Independence Day marked another groundbreaking moment for the growth of soccer in the United States.
On July 4, 2023, LAFC and LA Galaxy played 90 minutes in front of a jaw-dropping crowd of 82,110 fans at the Rose Bowl. That’s right, a new MLS attendance record was set, and just one season after the previous record was unseated by newcomer Charlotte FC.
It’s only fitting that the new record was cemented by one of the most historic clubs of the MLS and one of the hottest clubs of the MLS.
For decades, LA Galaxy has played a central role in so many of U.S. soccer’s major events. And now, LAFC is setting a new standard for supporter culture and matchday atmosphere. One of the hottest tickets in all of MLS is an LAFC home game, and their supporters section is unmatched. It even rivals many of the age-old clubs in Europe.
The choice of the Rose Bowl as the venue also added to the magic of the occasion. This iconic stadium hosted the 1999 Women’s World Cup final and the 1994 Men’s World Cup final, both of which drew over 90,000 supporters.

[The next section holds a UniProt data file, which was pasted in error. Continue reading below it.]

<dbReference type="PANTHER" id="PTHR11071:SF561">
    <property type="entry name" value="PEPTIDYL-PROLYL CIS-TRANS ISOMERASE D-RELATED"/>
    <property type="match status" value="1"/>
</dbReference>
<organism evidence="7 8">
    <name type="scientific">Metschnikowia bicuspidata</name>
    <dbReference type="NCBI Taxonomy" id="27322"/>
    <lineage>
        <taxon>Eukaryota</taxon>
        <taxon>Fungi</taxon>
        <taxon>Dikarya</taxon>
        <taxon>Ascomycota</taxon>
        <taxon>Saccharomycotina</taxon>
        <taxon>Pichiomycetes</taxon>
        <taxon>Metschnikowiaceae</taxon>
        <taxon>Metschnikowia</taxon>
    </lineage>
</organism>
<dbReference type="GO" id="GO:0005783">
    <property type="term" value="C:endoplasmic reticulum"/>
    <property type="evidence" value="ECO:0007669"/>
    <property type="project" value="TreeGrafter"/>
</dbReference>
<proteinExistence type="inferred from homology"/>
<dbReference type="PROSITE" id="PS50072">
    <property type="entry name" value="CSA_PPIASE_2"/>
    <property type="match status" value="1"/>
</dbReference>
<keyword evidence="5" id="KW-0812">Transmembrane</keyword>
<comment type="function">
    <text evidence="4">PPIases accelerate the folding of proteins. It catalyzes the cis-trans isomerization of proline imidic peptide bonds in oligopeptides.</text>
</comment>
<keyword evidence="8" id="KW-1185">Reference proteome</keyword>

So is this a model that could be replicated in other cities across the country? Neutral-site matches have had mixed results over the years in Major League Soccer. Early on, championship games that were hosted at neutral sites had a hard time filling stadiums. But now we’re looking at the prospect of Messi coming to the league and the growth of rivalries based on proximity.
Certainly we’re far off from this becoming the norm, and Los Angeles has certain characteristics that few others can replicate, but as the league continues to grow, we could easily see a change. State-based rivals like Columbus and Cincinnati, or Orland and Miami, are just two examples of clubs ripe to sell out even bigger venues.